We choose to be teachers and nothing else
During this pandemic, our teachers have been speaking out and that has to be acknowledged. I want to thank UniServs ‘Ilima Long, Justin Jansen, and Jonathan Leibowitz, the Leeward teachers, and others who came to support us. ‘O Julie Reyes Oda ko’u inoa. He kumu ha‘aheo wau. My name is Julie Reyes Oda. I am a proud teacher and I am proud to be the HSTA Leeward President.
We need to be direct and clear about our Day of Action. We have a right “to share in the decision-making process affecting wages and working conditions.” Not just because it’s right, but as teachers we provide a safeguard for our students as well. We use our voice because our student’s don’t have a voice in this.
We are being denied the right to share in the decision-making process because the Superintendent is using this pandemic as an opportunity to unilaterally make changes. This means there are no checks and balances and it’s the vulnerable students who suffer the most.
My speech is inspired by a 2006 article called “On Being Hawaiian.” I think someone here may know that one.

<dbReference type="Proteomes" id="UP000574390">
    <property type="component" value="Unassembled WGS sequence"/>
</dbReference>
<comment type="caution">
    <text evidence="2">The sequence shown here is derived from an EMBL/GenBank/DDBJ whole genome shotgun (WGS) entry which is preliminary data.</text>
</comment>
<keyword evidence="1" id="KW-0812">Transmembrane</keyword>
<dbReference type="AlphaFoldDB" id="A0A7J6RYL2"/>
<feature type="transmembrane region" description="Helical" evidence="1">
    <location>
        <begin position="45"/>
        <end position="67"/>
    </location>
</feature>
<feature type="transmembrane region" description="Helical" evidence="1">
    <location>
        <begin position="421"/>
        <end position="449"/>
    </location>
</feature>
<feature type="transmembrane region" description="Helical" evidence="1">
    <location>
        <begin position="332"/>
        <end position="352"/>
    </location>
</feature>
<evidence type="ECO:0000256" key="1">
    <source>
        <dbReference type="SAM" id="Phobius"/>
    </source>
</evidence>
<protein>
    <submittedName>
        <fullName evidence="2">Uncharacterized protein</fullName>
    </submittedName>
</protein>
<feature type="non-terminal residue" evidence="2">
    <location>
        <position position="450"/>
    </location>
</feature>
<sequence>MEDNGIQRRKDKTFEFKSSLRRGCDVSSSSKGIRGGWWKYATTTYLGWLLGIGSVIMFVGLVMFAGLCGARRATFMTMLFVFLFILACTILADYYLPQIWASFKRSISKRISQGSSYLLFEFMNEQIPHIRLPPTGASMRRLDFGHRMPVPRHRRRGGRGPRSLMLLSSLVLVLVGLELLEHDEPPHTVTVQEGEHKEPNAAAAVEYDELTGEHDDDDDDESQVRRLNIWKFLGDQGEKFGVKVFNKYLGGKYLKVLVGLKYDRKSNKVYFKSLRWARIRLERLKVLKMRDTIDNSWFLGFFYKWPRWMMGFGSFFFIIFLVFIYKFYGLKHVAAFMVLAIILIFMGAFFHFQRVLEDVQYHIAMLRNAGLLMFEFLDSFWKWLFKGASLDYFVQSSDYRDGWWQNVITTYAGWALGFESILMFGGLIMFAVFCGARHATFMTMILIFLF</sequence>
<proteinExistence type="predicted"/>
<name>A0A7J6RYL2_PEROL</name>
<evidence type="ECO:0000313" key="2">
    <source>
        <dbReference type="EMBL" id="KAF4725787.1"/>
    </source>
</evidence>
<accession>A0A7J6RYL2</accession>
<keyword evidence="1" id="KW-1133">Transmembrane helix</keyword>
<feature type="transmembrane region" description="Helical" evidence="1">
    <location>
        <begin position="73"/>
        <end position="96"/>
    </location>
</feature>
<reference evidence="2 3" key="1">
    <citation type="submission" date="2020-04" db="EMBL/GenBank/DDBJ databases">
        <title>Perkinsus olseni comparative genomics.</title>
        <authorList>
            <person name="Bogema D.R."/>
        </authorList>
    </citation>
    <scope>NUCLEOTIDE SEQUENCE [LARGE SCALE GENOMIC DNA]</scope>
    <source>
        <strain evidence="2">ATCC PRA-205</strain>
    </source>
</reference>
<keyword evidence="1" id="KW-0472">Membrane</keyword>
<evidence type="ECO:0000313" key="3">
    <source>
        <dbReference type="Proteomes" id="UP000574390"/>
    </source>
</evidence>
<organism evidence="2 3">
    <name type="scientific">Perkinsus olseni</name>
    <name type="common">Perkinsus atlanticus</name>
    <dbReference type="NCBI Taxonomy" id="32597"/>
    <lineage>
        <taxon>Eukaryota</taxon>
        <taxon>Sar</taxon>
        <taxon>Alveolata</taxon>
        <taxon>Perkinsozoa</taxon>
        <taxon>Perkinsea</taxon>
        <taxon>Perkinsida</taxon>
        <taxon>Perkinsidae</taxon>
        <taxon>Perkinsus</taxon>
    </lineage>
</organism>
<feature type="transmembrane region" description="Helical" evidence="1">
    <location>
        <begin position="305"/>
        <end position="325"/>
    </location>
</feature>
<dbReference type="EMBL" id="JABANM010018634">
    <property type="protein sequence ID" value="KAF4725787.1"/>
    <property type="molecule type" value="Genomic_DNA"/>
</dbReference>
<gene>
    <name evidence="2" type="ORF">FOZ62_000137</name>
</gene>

Are teachers better off today than they were a year ago? A year ago we operated under a memorandum of understanding signed on June 26, 2020. Was it perfect? No. Let’s look at how much things have changed from a year ago. Last year, we agreed to COVID response meetings at each school, limiting class size, and that lunch supervision needs to be compliant with duty free lunch periods. We were able to discuss communication, contingency plans, support for teachers and continuity of learning. Now the rules under which we currently operate make no sense. The rules make no sense because they are made by people who do not represent us. To really understand what is going on in the schools, you need to come to the schools and to the classrooms. What the Superintendent is saying to the BOE and to legislators is not true. They have not been in a classroom in years.
Jon Osorio talks about confusion and how one can be rendered powerless by their own choices. He says the confusion is over what the choices are and what they mean, not the choices themselves. We need to think about what the future is that we envision for our profession, what choices we need to make as teachers to make that happen, and how willing we are to be committed to those ideals. We are not here saying we don’t believe in our principals, our schools, or our students. We are here because we want to be part of the solution. So when I asked if teachers are better off today than they were a year ago, the answer is…hell no.
Without the courage of people like you it would never be possible to get our voices heard. This is not over. Stay the course, teachers. I need you to give testimony to the BOE on Thursday and come meet me on Zoom on September 28 @ 3:30p at the Leeward RA to figure out what our next steps are. I am with you. We choose to be teachers and nothing else. We are HSTA.